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AOpen AK79D-400 Max (nForce2 Ultra 400)
By Vijay Anand
Category : Mainboard
Published by Jimmy Tang on Monday, 17th November, 2003
Rating : 4.5 out of 5 stars   (Most Value For Money Award)

The Features

If you have read our review on the AOpen AK79G Max (nForce2 IGP) motherboard review, you would find that it bears uncanny resemblance to the AK79D-400 Max in appearances and as well as features. Like most motherboard manufacturers, this board reutilized that same motherboard layout as the various nForce2 platform processors are pin compatible.

A bird’s eye view of the motherboard.

The first item that we would like to bring your attention to is the Promise PDC20375 SATA/IDE controller chip. Note that this model does not support RAID functions, but only acts as an additional controller for more storage options in addition to what the nForce2 chipset supports. This controller supports two SATA and two IDE ATA-133 hard drives, but if you were to take into account the dual IDE controllers on the MCP-T, a system based on this motherboard can support up to eight drives in total.

The Promise PDC20375 SATA/IDE controller.

Digital video editing is no longer for professionals only since computing power has grown in leaps and bounds over time and any individual with a decent system with plenty of storage space can perform this task on their own and perhaps add their own personal creativity touch. If you own a digital video camcorder, it would very likely be equipped with an IEEE-1394a (Firewire) interface, which the AOpen AK79D-400 Max is also equipped with. This means, you do not need to spend on additional hardware to transfer videos to your PC unlike old video camcorders that still utilize analog input/output connections. The motherboard integrates an Agere FW802B Firewire PHY that supports two ports, which are available via a bracket; while the media access controller itself is embedded within the MCP-T.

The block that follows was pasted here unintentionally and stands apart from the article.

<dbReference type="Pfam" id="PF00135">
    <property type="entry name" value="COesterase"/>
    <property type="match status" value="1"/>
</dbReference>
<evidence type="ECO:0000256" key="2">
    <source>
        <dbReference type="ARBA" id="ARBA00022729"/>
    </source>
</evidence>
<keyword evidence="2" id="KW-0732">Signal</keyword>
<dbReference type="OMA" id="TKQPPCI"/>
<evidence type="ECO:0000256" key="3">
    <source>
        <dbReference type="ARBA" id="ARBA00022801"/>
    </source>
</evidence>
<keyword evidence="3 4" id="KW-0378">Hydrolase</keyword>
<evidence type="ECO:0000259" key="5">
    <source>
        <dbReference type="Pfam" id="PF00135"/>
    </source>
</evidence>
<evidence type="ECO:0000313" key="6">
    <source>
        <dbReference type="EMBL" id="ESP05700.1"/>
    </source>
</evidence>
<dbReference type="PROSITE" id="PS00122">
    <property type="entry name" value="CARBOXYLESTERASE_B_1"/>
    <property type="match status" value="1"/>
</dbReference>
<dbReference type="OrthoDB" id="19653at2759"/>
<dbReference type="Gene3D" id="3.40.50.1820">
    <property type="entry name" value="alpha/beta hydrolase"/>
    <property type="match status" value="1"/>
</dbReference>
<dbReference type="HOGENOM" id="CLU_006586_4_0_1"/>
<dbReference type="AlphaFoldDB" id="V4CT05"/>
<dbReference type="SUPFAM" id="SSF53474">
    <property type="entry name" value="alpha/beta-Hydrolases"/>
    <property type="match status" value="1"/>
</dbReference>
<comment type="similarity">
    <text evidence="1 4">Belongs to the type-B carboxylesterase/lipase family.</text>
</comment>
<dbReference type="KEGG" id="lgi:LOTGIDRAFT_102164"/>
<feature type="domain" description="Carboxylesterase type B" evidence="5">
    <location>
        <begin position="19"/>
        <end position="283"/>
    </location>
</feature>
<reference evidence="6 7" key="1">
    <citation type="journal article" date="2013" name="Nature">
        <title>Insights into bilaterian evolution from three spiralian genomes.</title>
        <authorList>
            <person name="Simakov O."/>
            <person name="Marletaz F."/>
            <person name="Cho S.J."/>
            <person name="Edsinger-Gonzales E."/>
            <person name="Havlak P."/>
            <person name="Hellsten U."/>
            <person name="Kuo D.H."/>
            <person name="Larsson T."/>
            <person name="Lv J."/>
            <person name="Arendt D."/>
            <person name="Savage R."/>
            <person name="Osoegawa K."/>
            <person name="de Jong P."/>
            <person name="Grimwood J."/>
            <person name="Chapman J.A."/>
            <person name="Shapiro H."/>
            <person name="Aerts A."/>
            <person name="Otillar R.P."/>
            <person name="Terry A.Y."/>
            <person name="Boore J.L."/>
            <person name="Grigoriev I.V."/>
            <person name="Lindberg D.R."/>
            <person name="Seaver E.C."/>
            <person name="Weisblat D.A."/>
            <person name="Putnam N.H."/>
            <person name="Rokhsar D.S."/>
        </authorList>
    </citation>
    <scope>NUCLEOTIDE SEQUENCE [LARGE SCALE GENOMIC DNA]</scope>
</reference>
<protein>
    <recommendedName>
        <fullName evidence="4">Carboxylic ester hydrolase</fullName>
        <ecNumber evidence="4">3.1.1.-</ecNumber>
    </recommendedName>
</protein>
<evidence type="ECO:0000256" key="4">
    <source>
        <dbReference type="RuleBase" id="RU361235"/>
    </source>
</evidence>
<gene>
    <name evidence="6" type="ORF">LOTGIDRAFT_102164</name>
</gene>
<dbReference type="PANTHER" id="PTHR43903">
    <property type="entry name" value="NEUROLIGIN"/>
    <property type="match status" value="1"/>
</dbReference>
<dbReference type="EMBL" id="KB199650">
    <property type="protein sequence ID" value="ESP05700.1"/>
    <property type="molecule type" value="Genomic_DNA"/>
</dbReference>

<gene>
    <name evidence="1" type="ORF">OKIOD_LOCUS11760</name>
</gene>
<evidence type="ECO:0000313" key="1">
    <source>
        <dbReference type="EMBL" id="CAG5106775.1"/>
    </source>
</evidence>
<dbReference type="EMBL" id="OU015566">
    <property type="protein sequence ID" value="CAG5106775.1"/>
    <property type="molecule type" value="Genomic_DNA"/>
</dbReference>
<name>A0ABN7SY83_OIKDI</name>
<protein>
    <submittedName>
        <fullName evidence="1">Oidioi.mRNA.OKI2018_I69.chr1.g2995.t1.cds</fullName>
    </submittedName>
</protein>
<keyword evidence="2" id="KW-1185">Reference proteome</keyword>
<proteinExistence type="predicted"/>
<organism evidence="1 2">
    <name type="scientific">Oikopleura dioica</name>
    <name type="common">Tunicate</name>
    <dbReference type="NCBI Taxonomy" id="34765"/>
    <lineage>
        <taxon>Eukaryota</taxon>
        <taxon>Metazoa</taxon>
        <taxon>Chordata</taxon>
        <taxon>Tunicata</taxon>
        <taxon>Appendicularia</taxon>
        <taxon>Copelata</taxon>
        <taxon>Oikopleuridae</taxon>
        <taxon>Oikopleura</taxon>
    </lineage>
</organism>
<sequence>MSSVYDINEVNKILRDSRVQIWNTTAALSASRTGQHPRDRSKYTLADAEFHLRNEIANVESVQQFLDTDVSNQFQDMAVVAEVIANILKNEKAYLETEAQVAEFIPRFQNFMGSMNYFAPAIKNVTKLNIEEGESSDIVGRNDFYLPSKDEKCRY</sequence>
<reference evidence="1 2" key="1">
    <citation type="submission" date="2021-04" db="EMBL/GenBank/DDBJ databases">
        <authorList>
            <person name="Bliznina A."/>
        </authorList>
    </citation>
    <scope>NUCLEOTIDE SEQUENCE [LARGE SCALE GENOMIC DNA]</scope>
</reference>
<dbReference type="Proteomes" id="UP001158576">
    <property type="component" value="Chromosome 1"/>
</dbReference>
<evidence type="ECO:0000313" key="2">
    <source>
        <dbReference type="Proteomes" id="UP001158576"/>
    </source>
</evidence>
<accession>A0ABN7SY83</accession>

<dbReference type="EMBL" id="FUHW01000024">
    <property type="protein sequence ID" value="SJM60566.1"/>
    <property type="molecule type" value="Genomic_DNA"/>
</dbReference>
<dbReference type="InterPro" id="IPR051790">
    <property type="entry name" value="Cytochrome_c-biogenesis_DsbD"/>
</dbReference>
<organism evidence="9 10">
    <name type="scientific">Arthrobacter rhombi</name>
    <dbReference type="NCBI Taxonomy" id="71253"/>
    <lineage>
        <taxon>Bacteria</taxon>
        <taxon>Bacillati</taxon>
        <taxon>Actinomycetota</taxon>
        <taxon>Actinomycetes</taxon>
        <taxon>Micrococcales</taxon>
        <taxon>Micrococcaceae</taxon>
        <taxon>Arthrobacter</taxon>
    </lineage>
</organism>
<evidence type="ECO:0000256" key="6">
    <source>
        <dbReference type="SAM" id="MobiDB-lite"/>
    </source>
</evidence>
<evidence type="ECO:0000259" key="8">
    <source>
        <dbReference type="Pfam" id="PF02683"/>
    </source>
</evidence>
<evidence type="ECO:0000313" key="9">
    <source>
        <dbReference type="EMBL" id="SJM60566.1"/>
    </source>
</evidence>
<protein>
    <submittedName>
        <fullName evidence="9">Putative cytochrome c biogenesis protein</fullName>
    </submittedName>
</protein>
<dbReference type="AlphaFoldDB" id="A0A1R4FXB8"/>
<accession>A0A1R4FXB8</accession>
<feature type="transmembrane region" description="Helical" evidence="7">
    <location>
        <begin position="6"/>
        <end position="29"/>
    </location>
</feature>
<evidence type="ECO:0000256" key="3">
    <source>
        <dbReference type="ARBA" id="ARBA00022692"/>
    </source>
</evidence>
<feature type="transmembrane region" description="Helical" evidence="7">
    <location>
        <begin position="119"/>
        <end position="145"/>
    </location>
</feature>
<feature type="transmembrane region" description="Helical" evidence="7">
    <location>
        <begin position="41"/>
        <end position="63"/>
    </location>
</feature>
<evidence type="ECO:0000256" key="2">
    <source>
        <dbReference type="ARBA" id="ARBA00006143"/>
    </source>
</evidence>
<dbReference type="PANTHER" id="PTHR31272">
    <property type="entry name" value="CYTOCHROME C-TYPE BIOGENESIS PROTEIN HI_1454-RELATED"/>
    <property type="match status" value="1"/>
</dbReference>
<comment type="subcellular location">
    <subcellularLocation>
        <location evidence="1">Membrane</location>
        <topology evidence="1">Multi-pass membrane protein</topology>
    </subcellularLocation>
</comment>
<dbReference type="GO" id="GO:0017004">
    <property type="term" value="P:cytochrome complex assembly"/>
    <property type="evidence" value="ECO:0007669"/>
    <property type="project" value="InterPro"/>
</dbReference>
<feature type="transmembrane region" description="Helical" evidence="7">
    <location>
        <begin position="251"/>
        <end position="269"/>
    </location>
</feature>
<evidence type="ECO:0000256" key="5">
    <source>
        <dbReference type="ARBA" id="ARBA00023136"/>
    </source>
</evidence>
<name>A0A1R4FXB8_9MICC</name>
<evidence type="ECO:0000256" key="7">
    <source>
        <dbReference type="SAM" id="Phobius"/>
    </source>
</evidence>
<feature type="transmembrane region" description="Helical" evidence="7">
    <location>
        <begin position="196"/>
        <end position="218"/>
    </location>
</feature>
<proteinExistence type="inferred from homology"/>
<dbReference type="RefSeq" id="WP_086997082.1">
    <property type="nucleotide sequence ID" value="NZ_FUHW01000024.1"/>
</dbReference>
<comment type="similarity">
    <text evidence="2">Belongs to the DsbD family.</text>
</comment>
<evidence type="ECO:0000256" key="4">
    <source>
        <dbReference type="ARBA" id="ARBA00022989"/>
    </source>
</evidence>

The Agere IEEE-1394a PHY IC.

The 2-port Firewire bracket.

Speaking of the MCP-T, we are sure many of you are aware of NVIDIA’s APU and Dolby Interactive Content Encoder are part of this Southbridge chip, but according to NVIDIA’s motherboard design, these cannot exist on their own without a third-party AC’97 sound codec. On this board, this latter part is taken care by the widely used Realtek ALC650 sound codec. Additionally, this AOpen motherboard provides for an S/PDIF audio bracket for input and output on both Optical and Coaxial connector formats.

The S/PDIF input/output interface for both connector formats.

It would have been even more convenient if AOpen had an analog surround sound bracket so that users do not need to share the MIC-in and Line-In ports integrated on the rear I/O deck.

The rear-I/O deck reveals the presence of only one COM port because this is the exact same motherboard layout used for the nForce2 IGP version in which the sealed port seen on this board would actually house a VGA output connector.

The rear I/O port has a LAN port that has a maximum throughput of 100Mbps and is handled by a combination of the Realtek RTL8201BL 10/100 PHY and the NVIDIA Ethernet MAC (within the MCP-T). Too bad the board isn’t equipped with another LAN port since a secondary 3Com Ethernet MAC is already integrated into the MCP-T Southbridge.

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